# Absolute Infinite

(Redirected from Absolute Infinity)

The Absolute Infinite (symbol: Ω) is an extension of the idea of infinity proposed by mathematician Georg Cantor.

It can be thought as a number which is bigger than any conceivable or inconceivable quantity, either finite or transfinite.

Cantor linked the Absolute Infinite with God, and believed that it had various mathematical properties, including the reflection principle: every property of the Absolute Infinite is also held by some smaller object.

## Cantor's view

Cantor said:

The actual infinite was distinguished by three relations: first, as it is realized in the supreme perfection, in the completely independent, extraworldly existence, in Deo, where I call it absolute infinite or simply absolute; second to the extent that it is represented in the dependent, creatural world; third as it can be conceived in abstracto in thought as a mathematical magnitude, number or ordertype. In the latter two relations, where it obviously reveals itself as limited and capable for further proliferation and hence familiar to the finite, I call it Transfinitum and strongly contrast it with the absolute.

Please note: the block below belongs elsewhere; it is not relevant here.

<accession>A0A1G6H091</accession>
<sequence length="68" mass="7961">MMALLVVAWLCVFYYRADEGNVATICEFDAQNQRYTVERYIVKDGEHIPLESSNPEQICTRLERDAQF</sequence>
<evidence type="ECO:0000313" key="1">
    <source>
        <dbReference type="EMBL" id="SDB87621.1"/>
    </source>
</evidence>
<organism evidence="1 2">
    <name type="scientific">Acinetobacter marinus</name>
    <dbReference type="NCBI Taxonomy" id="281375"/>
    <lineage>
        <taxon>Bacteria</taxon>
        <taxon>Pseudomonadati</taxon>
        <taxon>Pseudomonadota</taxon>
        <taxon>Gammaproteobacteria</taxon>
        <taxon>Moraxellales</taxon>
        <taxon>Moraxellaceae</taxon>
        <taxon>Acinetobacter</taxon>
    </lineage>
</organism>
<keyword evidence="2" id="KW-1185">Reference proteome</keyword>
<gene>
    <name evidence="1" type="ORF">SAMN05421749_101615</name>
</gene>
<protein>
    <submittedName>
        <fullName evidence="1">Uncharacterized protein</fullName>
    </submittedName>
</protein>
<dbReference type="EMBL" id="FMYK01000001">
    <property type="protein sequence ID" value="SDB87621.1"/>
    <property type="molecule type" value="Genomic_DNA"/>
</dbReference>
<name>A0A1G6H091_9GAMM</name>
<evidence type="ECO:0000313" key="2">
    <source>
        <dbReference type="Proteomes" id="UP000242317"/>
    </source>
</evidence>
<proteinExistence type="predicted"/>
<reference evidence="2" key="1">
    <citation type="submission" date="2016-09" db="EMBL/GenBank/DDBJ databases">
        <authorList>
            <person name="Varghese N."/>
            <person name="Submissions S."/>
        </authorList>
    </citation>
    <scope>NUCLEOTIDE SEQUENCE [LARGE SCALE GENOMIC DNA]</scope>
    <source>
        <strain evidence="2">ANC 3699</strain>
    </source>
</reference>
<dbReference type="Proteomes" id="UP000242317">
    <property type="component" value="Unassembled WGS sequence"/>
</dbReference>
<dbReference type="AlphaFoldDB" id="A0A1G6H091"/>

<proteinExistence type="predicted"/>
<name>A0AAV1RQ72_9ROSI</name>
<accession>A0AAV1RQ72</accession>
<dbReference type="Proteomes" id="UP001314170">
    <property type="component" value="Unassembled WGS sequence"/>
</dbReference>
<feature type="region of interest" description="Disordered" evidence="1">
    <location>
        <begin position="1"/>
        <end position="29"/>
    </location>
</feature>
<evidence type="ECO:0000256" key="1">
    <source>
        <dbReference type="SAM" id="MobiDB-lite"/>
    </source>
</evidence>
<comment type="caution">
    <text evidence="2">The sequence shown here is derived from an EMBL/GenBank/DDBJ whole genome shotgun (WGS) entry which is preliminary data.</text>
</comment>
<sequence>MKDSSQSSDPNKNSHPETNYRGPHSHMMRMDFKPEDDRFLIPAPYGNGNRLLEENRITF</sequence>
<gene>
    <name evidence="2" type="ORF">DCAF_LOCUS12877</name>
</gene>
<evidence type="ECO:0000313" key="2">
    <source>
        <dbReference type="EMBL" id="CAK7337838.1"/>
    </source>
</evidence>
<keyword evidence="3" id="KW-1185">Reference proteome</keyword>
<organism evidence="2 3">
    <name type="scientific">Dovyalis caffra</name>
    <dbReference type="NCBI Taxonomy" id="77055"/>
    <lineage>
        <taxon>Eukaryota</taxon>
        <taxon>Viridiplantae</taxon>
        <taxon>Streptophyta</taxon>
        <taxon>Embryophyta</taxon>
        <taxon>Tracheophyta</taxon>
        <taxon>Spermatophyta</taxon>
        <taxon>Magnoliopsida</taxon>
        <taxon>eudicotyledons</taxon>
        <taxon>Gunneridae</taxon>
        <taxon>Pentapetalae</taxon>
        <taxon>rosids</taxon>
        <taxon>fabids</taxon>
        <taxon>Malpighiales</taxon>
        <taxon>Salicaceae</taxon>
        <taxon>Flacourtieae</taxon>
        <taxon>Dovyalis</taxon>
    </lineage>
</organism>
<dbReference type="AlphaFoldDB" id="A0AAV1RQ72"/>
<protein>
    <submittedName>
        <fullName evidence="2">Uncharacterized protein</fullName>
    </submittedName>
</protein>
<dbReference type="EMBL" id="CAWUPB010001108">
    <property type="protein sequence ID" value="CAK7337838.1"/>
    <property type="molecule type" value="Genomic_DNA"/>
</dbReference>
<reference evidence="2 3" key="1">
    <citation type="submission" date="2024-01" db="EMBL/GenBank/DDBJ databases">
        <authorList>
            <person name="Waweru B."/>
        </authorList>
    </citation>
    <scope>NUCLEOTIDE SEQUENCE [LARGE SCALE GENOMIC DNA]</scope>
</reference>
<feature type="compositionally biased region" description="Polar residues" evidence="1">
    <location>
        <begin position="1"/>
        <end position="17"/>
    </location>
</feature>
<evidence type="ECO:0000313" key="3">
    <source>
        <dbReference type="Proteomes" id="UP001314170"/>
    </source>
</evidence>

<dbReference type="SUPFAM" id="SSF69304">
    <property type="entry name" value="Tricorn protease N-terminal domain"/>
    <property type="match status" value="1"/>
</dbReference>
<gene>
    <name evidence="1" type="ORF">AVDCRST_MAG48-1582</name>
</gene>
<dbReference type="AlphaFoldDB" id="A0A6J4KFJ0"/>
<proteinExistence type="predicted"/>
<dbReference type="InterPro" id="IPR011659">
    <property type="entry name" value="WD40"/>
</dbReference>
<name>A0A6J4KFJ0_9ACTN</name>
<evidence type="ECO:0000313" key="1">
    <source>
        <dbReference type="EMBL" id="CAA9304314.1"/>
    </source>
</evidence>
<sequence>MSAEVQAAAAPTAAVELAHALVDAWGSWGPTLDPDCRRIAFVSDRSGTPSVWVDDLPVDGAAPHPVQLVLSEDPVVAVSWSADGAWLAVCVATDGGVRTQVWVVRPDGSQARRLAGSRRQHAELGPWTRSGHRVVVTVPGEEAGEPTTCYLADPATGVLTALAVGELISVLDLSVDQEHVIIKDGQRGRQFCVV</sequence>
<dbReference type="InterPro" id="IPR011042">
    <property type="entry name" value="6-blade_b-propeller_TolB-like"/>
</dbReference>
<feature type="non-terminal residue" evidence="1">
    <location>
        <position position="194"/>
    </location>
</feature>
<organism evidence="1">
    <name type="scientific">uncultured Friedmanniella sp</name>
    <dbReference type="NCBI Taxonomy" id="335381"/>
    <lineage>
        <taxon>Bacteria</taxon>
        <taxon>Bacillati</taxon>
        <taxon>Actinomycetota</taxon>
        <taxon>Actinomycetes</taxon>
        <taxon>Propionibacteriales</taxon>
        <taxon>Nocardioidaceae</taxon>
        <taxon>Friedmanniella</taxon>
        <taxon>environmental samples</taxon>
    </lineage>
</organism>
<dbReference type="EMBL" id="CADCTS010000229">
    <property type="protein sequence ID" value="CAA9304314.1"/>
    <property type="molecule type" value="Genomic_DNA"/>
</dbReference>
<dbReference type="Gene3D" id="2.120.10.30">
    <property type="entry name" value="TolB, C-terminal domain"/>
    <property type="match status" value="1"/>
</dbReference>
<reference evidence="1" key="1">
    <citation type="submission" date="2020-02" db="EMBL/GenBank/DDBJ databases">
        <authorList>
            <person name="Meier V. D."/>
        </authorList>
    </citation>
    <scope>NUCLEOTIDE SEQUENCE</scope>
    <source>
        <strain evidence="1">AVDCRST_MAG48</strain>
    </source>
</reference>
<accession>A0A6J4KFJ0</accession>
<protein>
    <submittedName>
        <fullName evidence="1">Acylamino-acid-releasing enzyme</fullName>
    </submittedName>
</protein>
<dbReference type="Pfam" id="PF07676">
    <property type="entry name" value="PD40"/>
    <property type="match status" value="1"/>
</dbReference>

Cantor also mentioned the idea in his letters to Richard Dedekind (text in square brackets not present in original):

A multiplicity is called well-ordered if it fulfills the condition that every sub-multiplicity has a first element; such a multiplicity I call for short a "sequence".

...

Now I envisage the system of all [ordinal] numbers and denote it Ω.

...

The system Ω in its natural ordering according to magnitude is a "sequence".
Now let us adjoin 0 as an additional element to this sequence, and place it, obviously, in the first position; then we obtain a sequence Ω′:

0, 1, 2, 3, ... ω0, ω0+1, ..., γ, ...
of which one can readily convince oneself that every number γ occurring in it is the type [i.e., order-type] of the sequence of all its preceding elements (including 0). (The sequence Ω has this property first for ω0+1. [ω0+1 should be ω0.])

Now Ω′ (and therefore also Ω) cannot be a consistent multiplicity. For if Ω′ were consistent, then as a well-ordered set, a number δ would correspond to it which would be greater than all numbers of the system Ω; the number δ, however, also belongs to the system Ω, because it comprises all numbers. Thus δ would be greater than δ, which is a contradiction. Therefore:

The system Ω of all [ordinal] numbers is an inconsistent, absolutely infinite multiplicity.